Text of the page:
Originally appeared in an 1899 issue of New York Times:
“Yes,” said the little man up town who makes theatrical “Props” and incidentally any number of “props” for other things, “there is nothing like papier maché. It is being used more and more all the time now and there are more and more things for which it can be used. It is the strongest material known for its weight. You see, for anything to use in the theatre you have to have something that is strong and that will stand traveling and being thrown around, and if it is big—columns in the scenery, for instance—it must not only be strong but light, so that it can be moved easily. It must be light anyway. Imagine a band of Amazons traveling around the country with suits of metal armor, or wearing it, either, for that matter. The Amazons would strike, the railroad companies would strike, and the theatrical company would go out of business. There is nothing you can’t make of papier maché, from an elephant to a vase. The greatest trouble is to get the models. Sometimes you send out and get small ones of plaster or marble, and at other times you will have to work from sketches and photographs and use your own ingenuity, working on a geometrical scale for enlargement.
“Papier maché is simply layers of paper wet with paste and pressed, one on top of the other, into the mold and left to harden, and when it comes out the different parts are sewn together, the seams covered with paper, and then finished, and the whole covered with a good finish and painted. All the gold that is to go out in the street parades has to be varnished, and it will stand all kinds of weather. There is another kind of material used by architects in interior decorations that is called papier maché, but it is quite different. This is made of white India glue and a little paper pulp. It is brittle, will break easily, and is not the kind used for anything that will require hard service.
“To make papier maché figures, you go to work exactly as you do for a plaster cast. First you do your modeling in clay, then from that you make the mold, and from the mold you can take any number of impressions.
“The large pieces are not the hardest to do by any means. Sometimes the small ones are a great deal of trouble. Some of the things are made in a good many pieces. There is the Venus de Medici, a life-size figure in thirty-six pieces, and in a skeleton there are 125 pieces. The skeleton is really something of a ‘prop,’ but not theatrical prop. He goes into societies of various kinds, the Masons, Odd Fellows, Knights of Pythias. Most of these societies have skeletons, and they would rather have a made-up one than the genuine article. They’re a little scary, I guess.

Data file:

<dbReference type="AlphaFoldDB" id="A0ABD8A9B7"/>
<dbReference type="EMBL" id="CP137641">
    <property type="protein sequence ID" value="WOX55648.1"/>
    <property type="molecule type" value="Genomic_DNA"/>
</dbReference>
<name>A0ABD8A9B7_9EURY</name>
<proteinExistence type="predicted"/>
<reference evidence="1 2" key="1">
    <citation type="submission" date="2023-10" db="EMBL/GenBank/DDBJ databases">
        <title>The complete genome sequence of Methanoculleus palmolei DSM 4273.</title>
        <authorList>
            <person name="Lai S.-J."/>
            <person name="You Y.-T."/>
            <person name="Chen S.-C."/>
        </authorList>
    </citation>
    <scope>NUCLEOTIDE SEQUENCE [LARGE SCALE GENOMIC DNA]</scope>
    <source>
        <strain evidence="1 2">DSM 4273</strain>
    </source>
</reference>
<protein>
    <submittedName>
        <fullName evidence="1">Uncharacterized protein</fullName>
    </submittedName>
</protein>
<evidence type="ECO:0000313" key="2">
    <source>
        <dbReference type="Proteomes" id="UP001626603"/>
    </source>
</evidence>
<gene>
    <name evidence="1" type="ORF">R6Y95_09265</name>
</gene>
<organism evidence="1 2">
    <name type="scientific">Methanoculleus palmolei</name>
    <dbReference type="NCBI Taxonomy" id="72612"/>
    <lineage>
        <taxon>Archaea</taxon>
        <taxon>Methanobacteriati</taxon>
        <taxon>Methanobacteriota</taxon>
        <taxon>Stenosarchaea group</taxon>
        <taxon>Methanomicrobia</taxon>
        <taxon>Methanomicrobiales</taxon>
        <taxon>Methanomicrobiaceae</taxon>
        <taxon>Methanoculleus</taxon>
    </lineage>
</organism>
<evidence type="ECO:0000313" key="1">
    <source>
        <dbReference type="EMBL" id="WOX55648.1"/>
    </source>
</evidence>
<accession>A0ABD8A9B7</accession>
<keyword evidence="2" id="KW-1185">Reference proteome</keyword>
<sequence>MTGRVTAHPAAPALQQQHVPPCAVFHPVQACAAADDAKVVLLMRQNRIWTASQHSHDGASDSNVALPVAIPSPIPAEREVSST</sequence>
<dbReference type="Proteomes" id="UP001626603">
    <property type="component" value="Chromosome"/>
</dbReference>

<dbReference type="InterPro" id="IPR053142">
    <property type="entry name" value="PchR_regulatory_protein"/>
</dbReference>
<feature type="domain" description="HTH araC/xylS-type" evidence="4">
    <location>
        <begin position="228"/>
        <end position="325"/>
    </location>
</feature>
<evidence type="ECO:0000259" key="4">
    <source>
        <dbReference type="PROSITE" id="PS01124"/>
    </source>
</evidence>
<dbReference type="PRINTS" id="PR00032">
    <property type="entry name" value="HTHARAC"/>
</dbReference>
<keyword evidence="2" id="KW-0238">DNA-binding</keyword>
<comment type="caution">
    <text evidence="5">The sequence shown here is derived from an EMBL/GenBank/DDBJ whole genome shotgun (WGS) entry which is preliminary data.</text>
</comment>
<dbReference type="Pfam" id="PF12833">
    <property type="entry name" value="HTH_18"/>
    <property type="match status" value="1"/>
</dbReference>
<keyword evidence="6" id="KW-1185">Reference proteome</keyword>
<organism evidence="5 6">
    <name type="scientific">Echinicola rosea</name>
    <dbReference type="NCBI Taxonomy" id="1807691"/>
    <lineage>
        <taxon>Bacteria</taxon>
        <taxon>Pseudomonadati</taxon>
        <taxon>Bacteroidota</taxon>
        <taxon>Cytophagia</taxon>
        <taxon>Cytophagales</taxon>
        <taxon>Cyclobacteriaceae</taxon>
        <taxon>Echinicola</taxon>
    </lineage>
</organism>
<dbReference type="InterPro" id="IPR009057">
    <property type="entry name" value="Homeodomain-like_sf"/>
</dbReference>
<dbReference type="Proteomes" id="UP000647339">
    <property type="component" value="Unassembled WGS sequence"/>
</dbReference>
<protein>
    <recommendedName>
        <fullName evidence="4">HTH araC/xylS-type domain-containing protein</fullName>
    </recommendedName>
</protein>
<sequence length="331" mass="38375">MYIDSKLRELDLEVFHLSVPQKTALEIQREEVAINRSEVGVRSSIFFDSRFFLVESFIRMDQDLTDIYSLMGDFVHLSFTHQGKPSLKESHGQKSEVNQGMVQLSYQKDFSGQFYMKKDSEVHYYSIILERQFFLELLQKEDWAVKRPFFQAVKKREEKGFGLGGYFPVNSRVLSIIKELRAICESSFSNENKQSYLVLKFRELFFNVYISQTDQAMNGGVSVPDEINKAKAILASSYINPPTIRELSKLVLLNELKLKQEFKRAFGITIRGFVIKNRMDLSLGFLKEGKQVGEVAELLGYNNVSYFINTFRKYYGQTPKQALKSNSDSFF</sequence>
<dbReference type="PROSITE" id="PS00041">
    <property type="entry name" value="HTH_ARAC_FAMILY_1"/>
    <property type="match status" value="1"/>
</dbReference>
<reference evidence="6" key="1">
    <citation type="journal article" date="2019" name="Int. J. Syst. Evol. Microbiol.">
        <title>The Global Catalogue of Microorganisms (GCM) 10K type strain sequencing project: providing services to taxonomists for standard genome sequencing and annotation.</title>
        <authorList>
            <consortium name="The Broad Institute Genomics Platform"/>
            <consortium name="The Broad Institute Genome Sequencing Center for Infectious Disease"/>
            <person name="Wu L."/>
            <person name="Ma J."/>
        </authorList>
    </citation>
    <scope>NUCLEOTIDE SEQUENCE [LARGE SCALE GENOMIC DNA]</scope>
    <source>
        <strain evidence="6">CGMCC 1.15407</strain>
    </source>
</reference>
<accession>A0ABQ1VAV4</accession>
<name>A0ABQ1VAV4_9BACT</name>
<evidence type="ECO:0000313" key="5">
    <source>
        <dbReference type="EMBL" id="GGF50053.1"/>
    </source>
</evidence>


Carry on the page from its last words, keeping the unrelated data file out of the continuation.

“That big statue of the Venus would be classed with bric-a-brac for stage ‘props.’ Denman Thompson has used one for a garden scene, and Agnes Herndon in the stage setting of ‘La Pelle Marie.’ Those busts of Diana, Mercury, and Voltaire Stuart Robson has used. ‘In the sorrows of Satan’ all the pillars were of papier maché, and when you see a tree trunk all gnarled on the stage you may know that that part of the tree made of the same material.
I have made a good many animals—elephants, donkeys, and lions—for variety performers to use in their acts. You have to change nature a little sometimes to make the animals fit the performers who are going to wear them. You can’t very well put a short-legged man into a long-legged elephant. However, almost any man can wear almost any elephant, but when one is made for a particular man you have to measure him for it. It is the head of the elephants or other animals that are made of the papier maché. I have a two-man elephant in Germany now, one that was shipped to London for some English performers. A bull for a burlesque bull-fight in a circus has a genuine bull’s hair and horns.
“There are all sorts of musical instruments that are made in papier maché, as well as armor, and I have made cannon in white for sculpture tableau for the circus. This big Cupid in bas relief will go on a circus wagon in gold. All that brilliant relief work is papier maché and it stands the weather, there is no extra weight on the wagons, and it does not break. The work for circus wagons does not begin until the first of January, though I had some orders last year before Christmas.
“Busts of actors and actresses for windows have come up again recently. That has been done before. Janauschek used to have the paper busts made for shop windows, and Fritz Emmet has had them. The only trouble with them is that they are rather expensive. There must be a well modeled portrait bust of plaster made first. It would not pay to make less than seventy-five or eighty busts at a time, and that would cost several thousands of dollars.
“Daly used to have a good way of examining his ‘props.’ He would never look at them in producing a new play until the dress rehearsal, and then he would see them from the front, the view the audience would have, and know the real effect it would produce. If there was anything he did not like then he would simply order it off the stage. If he didn’t say anything you knew things were all right. Most managers, however, like to take things and look them over beforehand.”
“The Art of Papier Mache: A Dealer in Theatrical “Props” Talks of His Trade.” New York Times (1857-1922), Dec 24 1899, p. 13. ProQuest. Web. 29 Nov. 2019.